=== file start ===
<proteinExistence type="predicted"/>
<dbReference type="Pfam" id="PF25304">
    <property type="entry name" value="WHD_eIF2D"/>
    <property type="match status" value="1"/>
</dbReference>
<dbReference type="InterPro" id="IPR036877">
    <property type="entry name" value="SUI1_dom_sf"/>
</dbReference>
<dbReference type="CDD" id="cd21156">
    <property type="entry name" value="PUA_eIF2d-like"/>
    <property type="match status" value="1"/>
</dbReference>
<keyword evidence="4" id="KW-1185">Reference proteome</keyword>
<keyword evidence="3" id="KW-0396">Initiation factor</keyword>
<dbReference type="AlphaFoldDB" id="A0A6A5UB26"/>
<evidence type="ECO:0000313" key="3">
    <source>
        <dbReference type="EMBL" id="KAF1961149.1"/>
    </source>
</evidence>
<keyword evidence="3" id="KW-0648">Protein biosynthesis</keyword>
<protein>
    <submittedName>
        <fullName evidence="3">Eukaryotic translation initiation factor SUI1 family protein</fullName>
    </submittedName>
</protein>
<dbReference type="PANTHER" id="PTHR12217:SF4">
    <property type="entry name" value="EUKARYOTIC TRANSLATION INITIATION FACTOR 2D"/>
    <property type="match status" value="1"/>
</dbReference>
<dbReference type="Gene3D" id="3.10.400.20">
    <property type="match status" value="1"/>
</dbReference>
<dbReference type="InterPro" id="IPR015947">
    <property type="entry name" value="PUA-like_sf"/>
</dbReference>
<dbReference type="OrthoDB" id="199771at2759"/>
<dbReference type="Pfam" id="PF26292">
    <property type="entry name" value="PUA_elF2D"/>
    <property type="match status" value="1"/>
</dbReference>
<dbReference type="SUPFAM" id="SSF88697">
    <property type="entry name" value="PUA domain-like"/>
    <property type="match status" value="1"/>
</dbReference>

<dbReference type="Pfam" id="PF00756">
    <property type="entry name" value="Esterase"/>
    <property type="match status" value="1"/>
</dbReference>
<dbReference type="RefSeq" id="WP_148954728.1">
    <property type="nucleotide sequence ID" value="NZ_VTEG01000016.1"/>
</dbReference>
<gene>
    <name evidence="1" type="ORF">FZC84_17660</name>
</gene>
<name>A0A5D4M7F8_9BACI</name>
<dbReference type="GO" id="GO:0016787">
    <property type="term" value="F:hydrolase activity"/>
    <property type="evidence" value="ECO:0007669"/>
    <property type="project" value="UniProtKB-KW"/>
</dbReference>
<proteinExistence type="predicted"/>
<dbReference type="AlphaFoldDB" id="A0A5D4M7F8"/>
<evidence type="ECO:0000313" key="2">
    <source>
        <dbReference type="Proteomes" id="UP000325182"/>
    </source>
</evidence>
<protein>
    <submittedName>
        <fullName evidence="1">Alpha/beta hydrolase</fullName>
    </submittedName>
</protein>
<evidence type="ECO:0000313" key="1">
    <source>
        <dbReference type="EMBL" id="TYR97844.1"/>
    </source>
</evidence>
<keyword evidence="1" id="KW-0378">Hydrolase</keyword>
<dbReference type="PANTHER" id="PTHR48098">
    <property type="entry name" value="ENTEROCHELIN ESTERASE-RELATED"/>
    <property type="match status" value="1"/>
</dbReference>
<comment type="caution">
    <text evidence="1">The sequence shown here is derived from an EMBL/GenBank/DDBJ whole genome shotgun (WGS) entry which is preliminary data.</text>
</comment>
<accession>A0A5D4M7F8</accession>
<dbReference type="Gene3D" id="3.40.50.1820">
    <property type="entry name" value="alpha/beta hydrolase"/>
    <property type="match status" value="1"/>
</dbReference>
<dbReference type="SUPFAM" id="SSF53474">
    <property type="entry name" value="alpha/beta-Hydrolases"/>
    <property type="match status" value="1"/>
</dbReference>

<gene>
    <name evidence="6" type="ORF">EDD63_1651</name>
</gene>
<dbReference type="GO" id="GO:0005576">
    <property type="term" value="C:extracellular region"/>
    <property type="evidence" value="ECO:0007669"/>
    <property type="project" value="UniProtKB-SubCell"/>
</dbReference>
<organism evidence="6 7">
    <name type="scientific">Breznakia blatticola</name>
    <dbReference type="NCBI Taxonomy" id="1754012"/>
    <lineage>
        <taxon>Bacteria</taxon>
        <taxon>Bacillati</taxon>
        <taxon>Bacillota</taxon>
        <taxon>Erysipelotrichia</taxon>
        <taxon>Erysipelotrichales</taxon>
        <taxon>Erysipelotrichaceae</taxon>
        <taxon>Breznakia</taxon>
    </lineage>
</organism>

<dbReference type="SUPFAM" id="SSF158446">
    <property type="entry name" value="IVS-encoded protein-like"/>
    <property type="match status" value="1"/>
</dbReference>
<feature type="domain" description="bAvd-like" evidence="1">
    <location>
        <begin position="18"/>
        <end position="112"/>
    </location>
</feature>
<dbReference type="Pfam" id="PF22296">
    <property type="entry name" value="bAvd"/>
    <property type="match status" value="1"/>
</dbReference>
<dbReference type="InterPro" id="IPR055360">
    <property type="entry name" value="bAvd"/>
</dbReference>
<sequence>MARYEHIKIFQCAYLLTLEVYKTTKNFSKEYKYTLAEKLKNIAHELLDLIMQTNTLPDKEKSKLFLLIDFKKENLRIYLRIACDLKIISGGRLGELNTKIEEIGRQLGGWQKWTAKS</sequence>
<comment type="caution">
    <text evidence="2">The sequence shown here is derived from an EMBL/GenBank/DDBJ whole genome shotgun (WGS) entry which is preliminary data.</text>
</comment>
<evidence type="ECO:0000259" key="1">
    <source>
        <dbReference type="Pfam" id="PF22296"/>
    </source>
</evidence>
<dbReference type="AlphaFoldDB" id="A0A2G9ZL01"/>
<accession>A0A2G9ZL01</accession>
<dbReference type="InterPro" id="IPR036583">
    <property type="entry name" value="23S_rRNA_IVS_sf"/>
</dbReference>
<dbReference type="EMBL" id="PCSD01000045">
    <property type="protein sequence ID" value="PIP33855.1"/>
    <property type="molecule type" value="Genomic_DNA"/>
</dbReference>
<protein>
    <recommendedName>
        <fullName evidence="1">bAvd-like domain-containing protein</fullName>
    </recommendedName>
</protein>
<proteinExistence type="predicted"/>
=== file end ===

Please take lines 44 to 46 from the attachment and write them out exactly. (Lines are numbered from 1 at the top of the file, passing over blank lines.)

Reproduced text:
    <property type="match status" value="1"/>
</dbReference>

<dbReference type="Pfam" id="PF00756">